ID:260950
 
I have a map that is 300x300 and I need it to be that big. The problem is that when I fill it with the obj I need, it says I have a corrupt map file. When I halve my obj's to around 22.5k instead of 90k, it will work so it show's there is no corrupt data and I have repeated the experiment with the same map to prove it.

Does anyone know what's going on? Byond should be able to handle more than 22.5k obj's on the map. This is worrying.
You should post a bug report if you feel this is in error.
In response to Jotdaniel (#1)
I don't know if it this though, that's the point. How can I fix this?
Just tried creating a 300x300 map and placing a simple /obj on every single tile. When I ran it...

Error: corrupt map data in world file
failed


Definitely something strange going on. What version are you using? I'm on 485.
In response to LordAndrew (#3)
I'm using windows : 485.1094

Interesting that it's not just me.
In response to LordAndrew (#3)
Just done a quick test: This occurs on a map of 256x256 but not 255x255 so I'd guess that there's an obj limit of 65535 on map files.
In response to Hazman (#5)
That's... not right. I'm almost for sure BYOND was upgraded at one point to allow 256^3 objs.
In response to LordAndrew (#6)
Well then for whatever reason something is wrong and I hope it gets fixed soon because 256x256 isn't big enough for my game :(
In response to Kyle_ZX (#2)
Post the bug report, they will let you know.
In response to LordAndrew (#6)
Try making a 300x300 map, don't place any objects on the map and do this:

turf
New()
..()
new /obj(src)


It could be that the object limit exists at runtime but there's a different limit for map files.
Although the runtime limit for objs was expanded to over 16 million, the compiler still has limits of 64K on almost everything.

One important question here is why you need that many objs. Having an obj on every turf is kinda beyond overkill, so that's usually a strong sign of a design flaw. This is something you might want to talk out on the forums because there may be (and probably is) a much better way of handling whatever all those objs were meant to handle.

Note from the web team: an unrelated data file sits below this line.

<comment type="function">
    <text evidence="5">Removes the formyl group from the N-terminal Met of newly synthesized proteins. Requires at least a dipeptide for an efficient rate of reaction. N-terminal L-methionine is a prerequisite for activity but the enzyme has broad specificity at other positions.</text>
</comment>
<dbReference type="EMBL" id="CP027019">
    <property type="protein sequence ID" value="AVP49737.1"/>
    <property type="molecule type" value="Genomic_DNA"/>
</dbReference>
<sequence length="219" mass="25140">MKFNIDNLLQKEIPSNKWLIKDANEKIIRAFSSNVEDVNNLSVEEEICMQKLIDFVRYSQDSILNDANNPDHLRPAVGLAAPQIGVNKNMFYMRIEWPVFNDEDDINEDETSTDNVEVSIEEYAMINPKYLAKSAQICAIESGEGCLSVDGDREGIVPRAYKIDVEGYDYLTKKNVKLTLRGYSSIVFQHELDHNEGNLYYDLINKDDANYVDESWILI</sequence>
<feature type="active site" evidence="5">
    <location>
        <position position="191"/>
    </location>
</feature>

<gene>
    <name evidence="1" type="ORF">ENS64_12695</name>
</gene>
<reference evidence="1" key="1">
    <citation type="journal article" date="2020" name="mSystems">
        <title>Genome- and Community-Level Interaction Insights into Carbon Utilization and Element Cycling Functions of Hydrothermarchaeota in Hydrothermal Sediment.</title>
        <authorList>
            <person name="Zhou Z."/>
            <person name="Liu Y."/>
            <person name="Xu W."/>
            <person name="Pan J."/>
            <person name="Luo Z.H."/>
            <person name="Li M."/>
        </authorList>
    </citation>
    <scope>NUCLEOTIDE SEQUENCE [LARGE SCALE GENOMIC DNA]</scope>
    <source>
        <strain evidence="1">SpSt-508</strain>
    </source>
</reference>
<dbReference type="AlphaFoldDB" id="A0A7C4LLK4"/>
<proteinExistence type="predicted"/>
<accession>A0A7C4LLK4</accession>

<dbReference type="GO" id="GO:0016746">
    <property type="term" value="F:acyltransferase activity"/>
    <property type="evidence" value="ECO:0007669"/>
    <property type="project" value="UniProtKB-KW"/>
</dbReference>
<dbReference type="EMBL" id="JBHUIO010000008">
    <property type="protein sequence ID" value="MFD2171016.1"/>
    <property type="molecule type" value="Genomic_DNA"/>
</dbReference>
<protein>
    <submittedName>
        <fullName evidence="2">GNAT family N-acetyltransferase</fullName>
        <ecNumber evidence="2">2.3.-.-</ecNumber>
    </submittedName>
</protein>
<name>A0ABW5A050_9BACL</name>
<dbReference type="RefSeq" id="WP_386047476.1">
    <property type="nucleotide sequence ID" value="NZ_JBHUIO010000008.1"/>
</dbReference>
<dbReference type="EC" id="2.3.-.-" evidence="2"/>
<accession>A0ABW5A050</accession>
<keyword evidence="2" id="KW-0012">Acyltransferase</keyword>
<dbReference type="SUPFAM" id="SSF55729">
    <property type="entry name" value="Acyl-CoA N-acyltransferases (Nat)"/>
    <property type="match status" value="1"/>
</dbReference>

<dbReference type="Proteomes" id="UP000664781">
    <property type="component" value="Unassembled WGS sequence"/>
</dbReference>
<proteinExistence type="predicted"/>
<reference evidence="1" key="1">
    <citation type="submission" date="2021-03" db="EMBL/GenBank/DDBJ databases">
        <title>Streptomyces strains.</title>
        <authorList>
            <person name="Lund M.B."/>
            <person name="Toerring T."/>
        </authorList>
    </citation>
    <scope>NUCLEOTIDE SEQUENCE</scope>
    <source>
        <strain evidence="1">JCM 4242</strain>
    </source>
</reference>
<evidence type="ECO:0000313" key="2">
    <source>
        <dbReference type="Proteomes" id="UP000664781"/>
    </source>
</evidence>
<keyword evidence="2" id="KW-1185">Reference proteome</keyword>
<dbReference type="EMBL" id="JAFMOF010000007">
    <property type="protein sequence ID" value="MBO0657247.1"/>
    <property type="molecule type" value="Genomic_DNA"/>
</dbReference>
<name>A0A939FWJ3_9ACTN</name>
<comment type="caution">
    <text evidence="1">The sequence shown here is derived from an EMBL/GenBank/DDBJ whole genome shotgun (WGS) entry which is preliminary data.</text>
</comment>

If for some reason every turf in the game needs to have an obj on it at runtime, and there is absolutely no working around that, your best bet is actually to instantiate the objs at runtime in turf/New() as suggested elsewhere in this thread.

Lummox JR
In response to Lummox JR (#10)
My idea was to have a map made out of a strange substance called Reharc that they could destroy to move through. It's a total free for all and everyone spawns in random places. I wanted it as obj's because I can manipulate them far easier than turfs etc.

I'm kind of over that experiment but the fact you believe there is some need to cap what the developer is capable of is quite worrying as I see no value being gained from it and it only causes user frustration.
In response to Kyle_ZX (#11)
It makes the objects and turfs addressable across PCs, which is .... mmm, pretty much fundamental to BYOND operating at all. You could say it was architectural, and has been around for 10+ years.

If I recall, the runtime cap was increased by using up some reserved space in the reference structures, that never actually ended up being used. The compiler cap happens to be lower because (I assume) it didn't have the spare space inside the reference in DMB file form.
In response to Stephen001 (#12)
Just my opinion but I would say it's a fundamental flaw then.
In response to Kyle_ZX (#13)
A fairly baseless and uneducated opinion, but yes.

I would say it's a reasonable design decision. The alternative was variable width referencing, which is really tricky to bounds-check properly. It also happens to make the compiler logic more complex and bloats the DMB size, but those are fairly minor points compared to the runtime considerations.

The mechanism you explored is about one of few occasions where I can think the compile-time limit would be reachable, and it could easily have been worked around anyway, by runtime generation of the objects instead of compile-time placement.

Is it a limitation? Yes. Fundamental flaw? Hardly. The proof it's not fundamental is in every existing BYOND game.
In response to Stephen001 (#14)
If I build a house of glass it only takes one person to break it. Is my house fundamentally flawed or just because hundreds have passed through it already, it's not?


"A fairly baseless and uneducated opinion, but yes."

If it's correct then it has a base and must have required education of some degree to create.
In response to Kyle_ZX (#15)
Lets not try to be clever with metaphor abuse, it's not a fundamental flaw.
In response to Stephen001 (#16)
My metaphor still stands. Disregard it if you will, that's your choice.